What you're going to see going forward is just more and more small pieces of data and functionality moving to iCloud, so that all Apple devices work ever more seamlessly together. Things like making sure pages are synched across eBook apps on different devices are only the beginning...

    This is what I mean about MS solving yesterday's problems tomorrow. In theory MS has all the pieces in place to create the iCloud "experience" --- all the pieces except the vision. They have things like Skydrive, they've been working on "sync" as a problem forever, and that was, of course, Ray Ozzie's big obsession. But they cannot get their minds around the fact that the future is multiple devices, so they don't have the glue APIs to tie it all together, and the marketing message that this is what apps should be doing.

    Google is certainly closer to Apple in this respect than is MS. Personally I think they're starting from fundamentally the wrong place --- start with servers and the data living there, and work to having it sometimes live on the device. Apple starts from data lives on the device, and pushes changes to the server.
    IMHO Apple's model uses less bandwidth (bandwidth is ALWAYS going to be slower and less available than local storage because of physics), and is more respectful of the user --- the starting idea is "this is YOUR data on your device, and as a convenience we will store it temporarily (if you want) so we can push it to your other devices"; Google's starting point is "you've created the data to live on our servers, and if and when we find it convenient we'll let you cache it on your devices".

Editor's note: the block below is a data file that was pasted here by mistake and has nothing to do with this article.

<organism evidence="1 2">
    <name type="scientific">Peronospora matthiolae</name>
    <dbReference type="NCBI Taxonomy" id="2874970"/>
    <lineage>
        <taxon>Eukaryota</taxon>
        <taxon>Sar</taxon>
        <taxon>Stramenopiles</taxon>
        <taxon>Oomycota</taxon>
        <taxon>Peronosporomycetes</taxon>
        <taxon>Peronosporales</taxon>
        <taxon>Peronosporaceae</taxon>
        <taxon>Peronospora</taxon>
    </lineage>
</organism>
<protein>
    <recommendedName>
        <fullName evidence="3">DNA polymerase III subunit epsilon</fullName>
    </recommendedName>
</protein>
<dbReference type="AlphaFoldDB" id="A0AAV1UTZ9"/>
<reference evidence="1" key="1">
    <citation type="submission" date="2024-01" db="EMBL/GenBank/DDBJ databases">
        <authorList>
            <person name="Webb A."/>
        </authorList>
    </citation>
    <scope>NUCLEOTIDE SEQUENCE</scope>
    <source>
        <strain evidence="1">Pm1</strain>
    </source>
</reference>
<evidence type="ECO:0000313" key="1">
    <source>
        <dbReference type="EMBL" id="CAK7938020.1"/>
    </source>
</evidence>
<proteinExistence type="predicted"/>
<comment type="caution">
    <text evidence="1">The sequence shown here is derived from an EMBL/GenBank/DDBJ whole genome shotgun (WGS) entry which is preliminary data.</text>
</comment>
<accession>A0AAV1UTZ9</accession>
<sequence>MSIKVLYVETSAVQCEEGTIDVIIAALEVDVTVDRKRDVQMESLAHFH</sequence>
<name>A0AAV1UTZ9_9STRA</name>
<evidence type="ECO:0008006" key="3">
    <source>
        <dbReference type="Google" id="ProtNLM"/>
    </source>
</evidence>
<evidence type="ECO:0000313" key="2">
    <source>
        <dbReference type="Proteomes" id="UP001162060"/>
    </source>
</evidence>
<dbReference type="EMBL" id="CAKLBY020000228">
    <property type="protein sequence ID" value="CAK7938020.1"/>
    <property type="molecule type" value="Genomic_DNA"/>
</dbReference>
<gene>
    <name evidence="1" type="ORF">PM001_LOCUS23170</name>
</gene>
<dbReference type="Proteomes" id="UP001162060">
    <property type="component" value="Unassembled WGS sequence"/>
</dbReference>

But the differences here between Google and Apple are minor. Both at least get the point of distributed devices --- the PERSONAL network is the computer. MS is so determined to recreate the desktop model in mobile that it's going to make the company irrelevant. Not bankrupt it --- IBM is not bankrupt, Oracle is not bankrupt. But no-one gives a damn what they do --- they are irrelevant. They matter to corporate IT officers, but no-one else, and that's where MS is headed.
  • railhan - Sunday, August 11, 2013 - link

    That's both true and not. Casual users are a considerable chunk of the market but the corp world is still driving the car. And the corp world is where IBM, Microsoft, Oracle and etc., are doing very well. That's no place for both Apple and Google's OS ecosystem.
    If your corporate network is using MS services, Lync and a ton of Office documents then a Windows flavored device even with it's flaws will suit your needs best. MS products are still a preferred way to maintain a private network of thousands of users.
  • steven75 - Monday, August 12, 2013 - link

    I was with there until you said Oracle is irrelevant. They are anything but irrelevant to the business market. Reply
  • name99 - Saturday, August 10, 2013 - link

    It's perceived as a success by people who WANT to perceive it as a success...

    Personally I don't think they're being honest. Their success stories always boil down to anecdotes ("I have one and I like it") or unfounded claims ("It's perfect for students"), never to actual sales numbers.
    The demand for this sort of product is simply not there, never has been, because it's built on a fundamentally flawed model of where computing is headed.
  • Ted T. - Saturday, August 10, 2013 - link

    In fact the Surface Pro sales were much worse than those of the Surface RT. So the Pro, for all its positive press on tech blogs is an unmitigated disaster as a real life product. Reply
  • Impulses - Saturday, August 10, 2013 - link

    They both accomplished some goals for MS tho, sometimes you have to take it I'm the chin to ultimately get what you want... RT might eventually turn out to be a failed product altogether and all it accomplished was putting some market wheels in motion, but Pro proved high end x86 tablets are very viable and they can be somewhat slim and consumer friendly (unlike almost every other recent x86 tablet short of recent Slates etc). They'll probably hang around and thrive even if they're never mainstream... Whether MS remains in the hardware game is another story. Reply
  • name99 - Saturday, August 10, 2013 - link

    "They both accomplished some goals for MS ". God that's BS. What goals for MS were accomplished here?